6,000 people from 118 villages, 11 tambon and two
municipalities participated in the grand parade along the main Chiang
Mai-Hod Road starting from San Patong District Agriculture Office, ending at
the San Patong District government office grounds.
grand parade proceeded along the Chiang Mai-Hod Road in San Patong.
The parade was to express their support of the anti-drug
campaign as a part of the 60 day countdown drug project initiated by the
government with San Patong district the first pilot scheme for Chiang Mai.
Prinya Panthong, Chiang Mai deputy governor led the
people in taking an oath not to get involved with drugs. He was then
followed by Thawatwong na Chiang Mai, a former MP for Chiang Mai and a
former minister who spoke on the problems.
This event in the anti drug campaign was called “Palang
Paen Din, Kachad Sin Ya Septid, or “People power can eradicate drugs”
which is a part of the 60 day countdown in honor of the His Majesty the King
on his birthday on December 5, this year.
The Drug Combat Operations Center in San Patong district organized this
campaign, with district officials, local administration officers, kamnans,
village headmen, and the public.
Governor Prinya led the people in an affirmation not to get involved with
of people took part in the parade.
marching band led the parade.
marchers carried the portraits of Their Majesties the King and Queen.
dance was one of the more active activities on the day.
majorette led one of the marching bands.
of adventurous people took part in aerobics exercises during the event.
Flying Tigers Reunion at Wing 41
Fortunately, they came in peace!
Michael and Marion Vogt
It was a truly special event - special was the venue,
special was the attendance, special was the decoration, and foremost special
were the people. Imagine the Tango Squadron’s hangar next to the Chiang
Mai Airport’s runway, with planes taking off and landing, and tables and
buffets set-up in the midst of warbird airplanes, such as the Curtis P 40
Fighter, complete with the painted shark mouths and squadron insignia. A
rather spectacular scenario.
Captain Veerayuth Didyasarin and his daughter, HRH Princess Siripachutaporn,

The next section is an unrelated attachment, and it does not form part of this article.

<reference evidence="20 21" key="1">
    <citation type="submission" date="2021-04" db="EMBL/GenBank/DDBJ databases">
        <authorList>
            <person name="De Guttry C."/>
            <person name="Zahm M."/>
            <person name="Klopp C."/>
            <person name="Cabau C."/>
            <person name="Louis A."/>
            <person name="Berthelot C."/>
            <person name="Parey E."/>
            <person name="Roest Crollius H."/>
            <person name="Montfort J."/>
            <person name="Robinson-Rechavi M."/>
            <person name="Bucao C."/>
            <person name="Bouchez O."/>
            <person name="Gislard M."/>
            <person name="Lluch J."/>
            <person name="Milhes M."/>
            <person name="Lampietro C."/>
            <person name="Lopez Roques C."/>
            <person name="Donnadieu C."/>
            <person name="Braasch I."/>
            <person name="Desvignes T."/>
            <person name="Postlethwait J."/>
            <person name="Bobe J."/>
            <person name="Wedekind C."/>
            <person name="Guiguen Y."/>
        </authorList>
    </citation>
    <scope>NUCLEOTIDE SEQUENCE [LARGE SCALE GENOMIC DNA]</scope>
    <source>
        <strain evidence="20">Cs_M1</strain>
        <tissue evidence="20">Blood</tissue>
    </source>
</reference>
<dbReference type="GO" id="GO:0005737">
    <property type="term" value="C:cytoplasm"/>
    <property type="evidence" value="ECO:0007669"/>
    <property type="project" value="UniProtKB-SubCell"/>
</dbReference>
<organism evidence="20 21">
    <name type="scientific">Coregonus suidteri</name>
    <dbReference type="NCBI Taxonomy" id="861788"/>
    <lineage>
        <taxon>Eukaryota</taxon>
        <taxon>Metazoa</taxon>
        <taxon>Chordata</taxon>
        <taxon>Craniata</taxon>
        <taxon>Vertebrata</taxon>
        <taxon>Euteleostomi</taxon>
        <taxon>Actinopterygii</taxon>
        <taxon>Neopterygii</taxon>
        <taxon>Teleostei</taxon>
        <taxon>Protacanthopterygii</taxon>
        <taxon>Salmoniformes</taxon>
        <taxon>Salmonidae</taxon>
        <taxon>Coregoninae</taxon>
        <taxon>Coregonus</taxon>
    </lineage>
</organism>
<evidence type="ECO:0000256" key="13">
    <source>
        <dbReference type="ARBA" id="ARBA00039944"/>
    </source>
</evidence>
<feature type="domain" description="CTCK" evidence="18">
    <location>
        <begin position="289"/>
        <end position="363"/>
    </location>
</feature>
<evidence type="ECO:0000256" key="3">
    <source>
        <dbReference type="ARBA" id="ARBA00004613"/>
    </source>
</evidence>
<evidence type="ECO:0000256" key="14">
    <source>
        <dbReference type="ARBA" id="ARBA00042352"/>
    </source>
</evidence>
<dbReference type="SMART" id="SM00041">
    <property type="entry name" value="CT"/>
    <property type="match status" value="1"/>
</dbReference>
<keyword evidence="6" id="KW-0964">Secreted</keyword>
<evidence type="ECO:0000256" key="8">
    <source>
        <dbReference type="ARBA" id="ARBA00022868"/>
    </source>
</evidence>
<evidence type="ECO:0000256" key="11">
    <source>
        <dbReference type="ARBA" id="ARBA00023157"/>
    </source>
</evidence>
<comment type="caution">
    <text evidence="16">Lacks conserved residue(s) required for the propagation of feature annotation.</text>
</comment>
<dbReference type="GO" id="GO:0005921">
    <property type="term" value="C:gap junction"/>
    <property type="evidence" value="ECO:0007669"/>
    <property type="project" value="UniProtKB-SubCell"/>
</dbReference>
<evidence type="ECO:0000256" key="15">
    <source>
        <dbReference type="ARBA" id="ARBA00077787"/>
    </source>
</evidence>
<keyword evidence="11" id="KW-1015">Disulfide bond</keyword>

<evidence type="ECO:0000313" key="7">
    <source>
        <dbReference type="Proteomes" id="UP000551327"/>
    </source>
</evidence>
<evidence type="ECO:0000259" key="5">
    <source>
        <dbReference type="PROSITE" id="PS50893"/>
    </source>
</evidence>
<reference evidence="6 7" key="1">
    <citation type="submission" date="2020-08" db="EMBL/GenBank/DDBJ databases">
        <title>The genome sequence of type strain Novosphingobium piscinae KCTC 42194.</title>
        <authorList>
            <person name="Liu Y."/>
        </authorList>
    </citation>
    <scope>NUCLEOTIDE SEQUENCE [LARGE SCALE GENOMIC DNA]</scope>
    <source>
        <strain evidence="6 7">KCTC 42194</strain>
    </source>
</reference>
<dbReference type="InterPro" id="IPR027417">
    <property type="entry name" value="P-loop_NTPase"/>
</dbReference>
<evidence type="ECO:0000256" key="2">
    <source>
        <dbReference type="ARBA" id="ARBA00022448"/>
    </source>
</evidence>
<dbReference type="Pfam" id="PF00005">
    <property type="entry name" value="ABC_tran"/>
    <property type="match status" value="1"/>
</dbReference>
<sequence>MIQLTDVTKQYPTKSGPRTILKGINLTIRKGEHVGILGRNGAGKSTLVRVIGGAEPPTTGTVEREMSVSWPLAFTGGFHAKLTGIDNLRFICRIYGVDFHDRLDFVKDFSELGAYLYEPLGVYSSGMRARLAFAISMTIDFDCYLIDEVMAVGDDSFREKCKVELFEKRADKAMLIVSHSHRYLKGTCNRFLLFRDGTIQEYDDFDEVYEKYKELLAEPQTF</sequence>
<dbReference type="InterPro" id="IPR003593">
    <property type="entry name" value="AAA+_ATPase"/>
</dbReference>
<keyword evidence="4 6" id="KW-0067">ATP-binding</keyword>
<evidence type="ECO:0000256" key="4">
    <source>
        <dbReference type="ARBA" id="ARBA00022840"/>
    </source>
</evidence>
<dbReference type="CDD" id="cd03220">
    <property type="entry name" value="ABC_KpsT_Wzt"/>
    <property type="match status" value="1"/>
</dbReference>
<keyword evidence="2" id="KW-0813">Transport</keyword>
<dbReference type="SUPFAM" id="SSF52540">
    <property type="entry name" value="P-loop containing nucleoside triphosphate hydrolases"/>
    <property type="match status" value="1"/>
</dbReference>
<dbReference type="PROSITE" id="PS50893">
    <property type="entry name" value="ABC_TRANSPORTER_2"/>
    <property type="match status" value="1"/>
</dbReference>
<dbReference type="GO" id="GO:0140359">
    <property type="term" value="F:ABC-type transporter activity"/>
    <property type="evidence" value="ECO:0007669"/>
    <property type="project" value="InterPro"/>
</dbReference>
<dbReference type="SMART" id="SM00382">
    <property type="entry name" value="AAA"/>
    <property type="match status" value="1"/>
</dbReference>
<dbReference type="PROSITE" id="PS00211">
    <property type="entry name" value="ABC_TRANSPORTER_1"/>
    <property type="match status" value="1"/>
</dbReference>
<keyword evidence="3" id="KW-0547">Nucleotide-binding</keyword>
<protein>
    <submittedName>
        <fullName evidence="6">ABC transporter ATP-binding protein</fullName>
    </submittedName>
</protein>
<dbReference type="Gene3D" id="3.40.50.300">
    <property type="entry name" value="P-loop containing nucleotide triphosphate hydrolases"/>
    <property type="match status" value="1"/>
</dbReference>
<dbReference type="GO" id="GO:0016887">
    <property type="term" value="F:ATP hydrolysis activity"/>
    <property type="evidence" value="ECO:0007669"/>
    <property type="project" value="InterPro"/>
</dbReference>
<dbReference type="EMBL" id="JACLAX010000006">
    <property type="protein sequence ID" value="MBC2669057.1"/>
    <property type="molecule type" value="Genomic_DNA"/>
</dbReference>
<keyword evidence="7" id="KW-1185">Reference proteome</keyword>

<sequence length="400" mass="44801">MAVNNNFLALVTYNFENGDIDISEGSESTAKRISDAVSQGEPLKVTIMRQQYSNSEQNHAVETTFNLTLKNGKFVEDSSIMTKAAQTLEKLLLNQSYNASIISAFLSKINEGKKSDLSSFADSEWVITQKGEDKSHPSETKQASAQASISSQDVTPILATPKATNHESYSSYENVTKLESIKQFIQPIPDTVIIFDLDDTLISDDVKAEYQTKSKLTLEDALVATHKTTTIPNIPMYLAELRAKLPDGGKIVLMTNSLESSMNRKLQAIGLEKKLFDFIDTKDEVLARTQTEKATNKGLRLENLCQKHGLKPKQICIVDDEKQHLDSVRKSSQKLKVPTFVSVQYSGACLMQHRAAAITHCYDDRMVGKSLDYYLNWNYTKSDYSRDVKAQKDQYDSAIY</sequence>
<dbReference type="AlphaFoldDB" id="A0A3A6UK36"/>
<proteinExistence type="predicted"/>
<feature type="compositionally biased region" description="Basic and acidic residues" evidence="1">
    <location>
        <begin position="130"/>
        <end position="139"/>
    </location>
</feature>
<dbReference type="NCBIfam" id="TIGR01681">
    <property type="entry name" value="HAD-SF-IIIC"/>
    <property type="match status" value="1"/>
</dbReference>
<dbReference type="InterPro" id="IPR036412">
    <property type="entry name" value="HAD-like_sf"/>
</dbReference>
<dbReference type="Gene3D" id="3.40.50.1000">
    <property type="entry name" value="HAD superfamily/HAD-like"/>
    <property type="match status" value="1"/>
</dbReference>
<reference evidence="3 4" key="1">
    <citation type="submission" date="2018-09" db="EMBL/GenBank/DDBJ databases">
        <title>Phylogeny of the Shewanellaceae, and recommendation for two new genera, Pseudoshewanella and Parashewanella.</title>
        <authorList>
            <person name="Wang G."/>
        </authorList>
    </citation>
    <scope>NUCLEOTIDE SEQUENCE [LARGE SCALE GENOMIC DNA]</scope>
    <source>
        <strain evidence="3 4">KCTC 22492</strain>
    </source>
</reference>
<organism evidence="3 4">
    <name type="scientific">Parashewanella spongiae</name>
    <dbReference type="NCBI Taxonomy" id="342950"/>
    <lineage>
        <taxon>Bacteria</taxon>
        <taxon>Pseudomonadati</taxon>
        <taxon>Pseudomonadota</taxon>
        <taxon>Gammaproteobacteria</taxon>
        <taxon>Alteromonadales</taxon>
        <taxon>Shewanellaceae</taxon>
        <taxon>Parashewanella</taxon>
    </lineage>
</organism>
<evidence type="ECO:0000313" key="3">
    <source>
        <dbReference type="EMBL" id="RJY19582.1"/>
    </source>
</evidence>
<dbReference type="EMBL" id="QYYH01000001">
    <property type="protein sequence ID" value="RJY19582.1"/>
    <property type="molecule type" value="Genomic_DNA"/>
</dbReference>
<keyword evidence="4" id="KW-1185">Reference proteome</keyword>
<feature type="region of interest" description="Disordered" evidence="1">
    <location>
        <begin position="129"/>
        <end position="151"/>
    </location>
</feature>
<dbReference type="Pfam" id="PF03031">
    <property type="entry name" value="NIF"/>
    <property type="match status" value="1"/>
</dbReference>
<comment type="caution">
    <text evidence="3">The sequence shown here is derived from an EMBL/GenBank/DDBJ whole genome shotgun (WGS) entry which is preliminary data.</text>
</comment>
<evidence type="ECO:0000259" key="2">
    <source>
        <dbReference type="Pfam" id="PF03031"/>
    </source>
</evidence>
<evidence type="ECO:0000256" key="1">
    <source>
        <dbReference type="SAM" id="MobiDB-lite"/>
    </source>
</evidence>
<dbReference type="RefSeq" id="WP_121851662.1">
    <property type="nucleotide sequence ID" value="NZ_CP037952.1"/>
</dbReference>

Consul General of the United States Eric Rubin and Hon.
Consul of the United Kingdom David Hopkinson were amongst the selected group
of attendees to await the arrival of the ‘Flying Tigers’ Squadron. It is
indeed remarkable that those veterans, nowadays in their late 70s and 80s,
made the effort to travel all the way from the US, half way around the
world, in order to attend this year’s ‘Remembrance Day’ ceremony here
in Chiang Mai, and to personally witness the dedication ceremony of the
Flying Tigers memorial (Chiangmai Mail issue No. 46, page 2), held earlier
on that day on the grounds of the foreign cemetery near the Gymkhana Club.
president of the American Volunteer Group (AVG) Captain Dick Rossi during
his opening address.
Upon arrival of the Flying Tigers, Group Captain
Veerayuth Didyasarin welcomed all, and personally showed them around the
hangar. The wreckage of a P-40 Hawk 81A-2, shot down on 24 March 1942 in Mae
Hong Son, drew their particular interest, and must certainly have brought
back some special memories. Looking at the remains of the plane, it seems a
miracle that the pilot William McGarry survived the crash.
of the props of the venue - albeit a real one!
As the last reunion dates back 3 years, all those
attending had to catch up on a number of things, and it was amazing to watch
the younger pilots chatting and exchanging experiences with those living
legends, who more than willingly stunned the listeners with their
adventurous stories, sounding more like coming from a Hollywood storybook.
miracle that Captain William McGarry got out of this wreckage alive.
The more stories they told, the more boyish and
adventurous became the look and expressions on their faces, and one could
imagine that if there would have been a fully-functional P-40 on stand-by,
the Tigers would have started to roar, hop in the plane, meaning
‘business’. Luckily, the warbirds surrounding the party venue were not
sufficiently fuelled, so that everyone could hold on to their drinks, rather
than anything else.
Tigers were busy signing posters, flyers and caps at the end of the evening,
as everyone wanted to have a personal autograph.
Sirens and a police escort signaled the arrival of one of
Captain Veerayuth’s daughters, HRH Princess Siripachutaporn, who graced
the evening with her presence. Dinner began to be served to the thunderous
sounds of another TG flight taking-off, and the light-hearted and blissful
atmosphere was enjoyed by everyone present.
wreckage of a P-40 Hawk, shot down and found in Mae Hong Son, brought back
memories to the Flying Tigers.
In his formal opening address, Captain Veerayuth
expressed how proud and privileged he and his squadron felt to yet again
host this important evening. Adding to this, Peeya Chakrapak, member of the
“Free Thai” group and representing HSH Prince Bhisadej, recalled a
number of adventures from his active times as a pilot.
Responding to his speech on behalf of the group, AVG